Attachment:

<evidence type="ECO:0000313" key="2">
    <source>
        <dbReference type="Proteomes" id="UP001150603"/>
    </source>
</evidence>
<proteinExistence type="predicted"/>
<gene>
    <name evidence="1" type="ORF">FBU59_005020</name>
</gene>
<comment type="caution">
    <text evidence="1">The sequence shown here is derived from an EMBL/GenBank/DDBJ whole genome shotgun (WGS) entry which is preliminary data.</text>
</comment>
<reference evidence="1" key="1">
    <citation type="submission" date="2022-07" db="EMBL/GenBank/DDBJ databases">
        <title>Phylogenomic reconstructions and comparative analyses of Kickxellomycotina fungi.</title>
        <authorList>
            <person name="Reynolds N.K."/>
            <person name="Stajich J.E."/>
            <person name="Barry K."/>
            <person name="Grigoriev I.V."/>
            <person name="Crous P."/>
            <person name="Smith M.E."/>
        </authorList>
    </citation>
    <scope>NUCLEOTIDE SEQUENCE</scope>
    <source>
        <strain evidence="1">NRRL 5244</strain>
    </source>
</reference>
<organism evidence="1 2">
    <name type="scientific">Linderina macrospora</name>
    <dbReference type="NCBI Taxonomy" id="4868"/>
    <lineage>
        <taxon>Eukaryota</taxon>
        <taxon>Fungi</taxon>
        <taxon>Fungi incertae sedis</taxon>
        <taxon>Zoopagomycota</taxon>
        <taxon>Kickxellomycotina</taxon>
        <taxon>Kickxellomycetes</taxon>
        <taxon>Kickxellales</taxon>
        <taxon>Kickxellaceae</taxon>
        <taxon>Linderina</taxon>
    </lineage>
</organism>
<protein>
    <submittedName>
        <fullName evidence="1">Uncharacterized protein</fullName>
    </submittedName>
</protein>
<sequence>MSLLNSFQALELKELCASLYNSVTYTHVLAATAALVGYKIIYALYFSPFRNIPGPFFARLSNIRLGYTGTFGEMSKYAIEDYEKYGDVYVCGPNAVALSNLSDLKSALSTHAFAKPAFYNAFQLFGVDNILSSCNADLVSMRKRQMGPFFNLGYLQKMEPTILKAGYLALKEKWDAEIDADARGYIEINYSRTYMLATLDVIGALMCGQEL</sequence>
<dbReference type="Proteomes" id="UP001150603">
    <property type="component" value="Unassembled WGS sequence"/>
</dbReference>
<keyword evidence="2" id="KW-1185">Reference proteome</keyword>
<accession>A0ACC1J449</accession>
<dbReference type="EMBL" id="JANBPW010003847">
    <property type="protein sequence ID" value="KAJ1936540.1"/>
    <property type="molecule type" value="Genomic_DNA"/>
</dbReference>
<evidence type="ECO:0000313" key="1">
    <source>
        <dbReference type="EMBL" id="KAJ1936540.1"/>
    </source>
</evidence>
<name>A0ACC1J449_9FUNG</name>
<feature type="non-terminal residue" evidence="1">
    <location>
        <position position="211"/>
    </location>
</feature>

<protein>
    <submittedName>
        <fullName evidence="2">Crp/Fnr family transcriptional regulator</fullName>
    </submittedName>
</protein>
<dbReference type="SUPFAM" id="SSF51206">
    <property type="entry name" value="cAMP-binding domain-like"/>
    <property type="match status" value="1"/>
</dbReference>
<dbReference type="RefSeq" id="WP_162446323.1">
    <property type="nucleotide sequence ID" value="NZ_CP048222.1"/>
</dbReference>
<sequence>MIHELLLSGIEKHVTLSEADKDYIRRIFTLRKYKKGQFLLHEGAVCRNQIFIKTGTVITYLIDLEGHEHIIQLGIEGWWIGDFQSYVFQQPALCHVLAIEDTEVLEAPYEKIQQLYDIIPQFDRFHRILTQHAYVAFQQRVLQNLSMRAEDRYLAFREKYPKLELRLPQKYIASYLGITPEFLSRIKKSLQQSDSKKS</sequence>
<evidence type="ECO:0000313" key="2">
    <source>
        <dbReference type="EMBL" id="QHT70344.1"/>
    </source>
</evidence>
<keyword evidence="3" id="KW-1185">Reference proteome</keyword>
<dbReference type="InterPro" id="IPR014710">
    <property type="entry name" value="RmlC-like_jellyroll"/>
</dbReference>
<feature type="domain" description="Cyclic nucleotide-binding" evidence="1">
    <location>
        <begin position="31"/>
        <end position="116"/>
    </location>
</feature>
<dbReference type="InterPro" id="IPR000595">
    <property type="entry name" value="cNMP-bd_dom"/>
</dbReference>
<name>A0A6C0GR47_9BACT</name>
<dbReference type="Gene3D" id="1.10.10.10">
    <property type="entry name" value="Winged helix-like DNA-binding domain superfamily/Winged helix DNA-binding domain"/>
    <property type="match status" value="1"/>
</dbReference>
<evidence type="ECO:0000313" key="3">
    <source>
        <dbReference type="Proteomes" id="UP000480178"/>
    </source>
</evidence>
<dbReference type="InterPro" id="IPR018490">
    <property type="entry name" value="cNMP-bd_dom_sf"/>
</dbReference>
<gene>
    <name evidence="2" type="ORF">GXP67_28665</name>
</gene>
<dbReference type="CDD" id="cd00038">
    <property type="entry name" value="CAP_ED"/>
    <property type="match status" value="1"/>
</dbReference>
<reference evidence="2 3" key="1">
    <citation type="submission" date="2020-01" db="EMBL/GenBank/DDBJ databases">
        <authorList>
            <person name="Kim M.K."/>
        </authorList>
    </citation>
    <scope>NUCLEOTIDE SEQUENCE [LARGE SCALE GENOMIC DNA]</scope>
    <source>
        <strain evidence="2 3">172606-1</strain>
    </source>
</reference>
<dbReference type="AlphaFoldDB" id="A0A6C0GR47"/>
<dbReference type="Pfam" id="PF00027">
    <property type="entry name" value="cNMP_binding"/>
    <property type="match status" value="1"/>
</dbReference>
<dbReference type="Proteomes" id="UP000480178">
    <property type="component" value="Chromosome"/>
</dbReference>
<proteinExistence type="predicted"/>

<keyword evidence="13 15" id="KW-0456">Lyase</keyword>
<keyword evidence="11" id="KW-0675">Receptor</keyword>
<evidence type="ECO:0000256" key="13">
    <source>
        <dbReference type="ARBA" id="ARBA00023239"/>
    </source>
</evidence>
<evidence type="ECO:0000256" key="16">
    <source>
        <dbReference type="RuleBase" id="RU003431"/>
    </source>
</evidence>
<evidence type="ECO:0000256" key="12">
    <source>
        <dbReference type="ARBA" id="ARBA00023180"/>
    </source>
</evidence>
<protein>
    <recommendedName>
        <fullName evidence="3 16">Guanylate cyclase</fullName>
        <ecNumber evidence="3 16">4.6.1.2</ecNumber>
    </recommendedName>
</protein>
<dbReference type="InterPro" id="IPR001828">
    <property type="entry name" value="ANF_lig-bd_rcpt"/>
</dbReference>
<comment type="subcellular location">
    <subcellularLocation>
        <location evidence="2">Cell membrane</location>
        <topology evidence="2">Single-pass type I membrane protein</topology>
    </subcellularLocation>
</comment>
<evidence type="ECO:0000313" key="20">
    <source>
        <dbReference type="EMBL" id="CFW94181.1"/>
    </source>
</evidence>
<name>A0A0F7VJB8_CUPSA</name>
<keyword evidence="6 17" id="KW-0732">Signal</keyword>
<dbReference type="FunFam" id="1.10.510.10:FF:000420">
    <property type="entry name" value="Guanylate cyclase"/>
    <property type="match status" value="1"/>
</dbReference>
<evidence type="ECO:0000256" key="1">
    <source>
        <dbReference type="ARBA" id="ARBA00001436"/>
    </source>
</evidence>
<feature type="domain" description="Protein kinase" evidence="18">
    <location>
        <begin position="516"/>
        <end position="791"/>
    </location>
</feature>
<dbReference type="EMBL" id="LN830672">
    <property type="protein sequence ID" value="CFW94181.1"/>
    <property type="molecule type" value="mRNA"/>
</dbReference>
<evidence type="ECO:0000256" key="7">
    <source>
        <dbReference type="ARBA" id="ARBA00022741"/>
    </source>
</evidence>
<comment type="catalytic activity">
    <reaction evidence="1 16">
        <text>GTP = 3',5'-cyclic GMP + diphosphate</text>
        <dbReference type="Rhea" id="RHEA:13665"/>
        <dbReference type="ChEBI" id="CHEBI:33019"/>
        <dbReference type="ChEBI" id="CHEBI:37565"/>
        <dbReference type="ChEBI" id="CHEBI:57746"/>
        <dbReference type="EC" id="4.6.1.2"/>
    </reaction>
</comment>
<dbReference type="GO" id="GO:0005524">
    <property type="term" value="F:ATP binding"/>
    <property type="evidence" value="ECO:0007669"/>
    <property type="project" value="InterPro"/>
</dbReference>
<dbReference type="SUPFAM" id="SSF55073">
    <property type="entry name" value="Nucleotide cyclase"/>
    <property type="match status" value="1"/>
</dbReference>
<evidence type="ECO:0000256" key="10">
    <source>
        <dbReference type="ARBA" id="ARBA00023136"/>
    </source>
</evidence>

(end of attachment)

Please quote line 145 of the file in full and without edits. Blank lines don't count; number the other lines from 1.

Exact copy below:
    <source>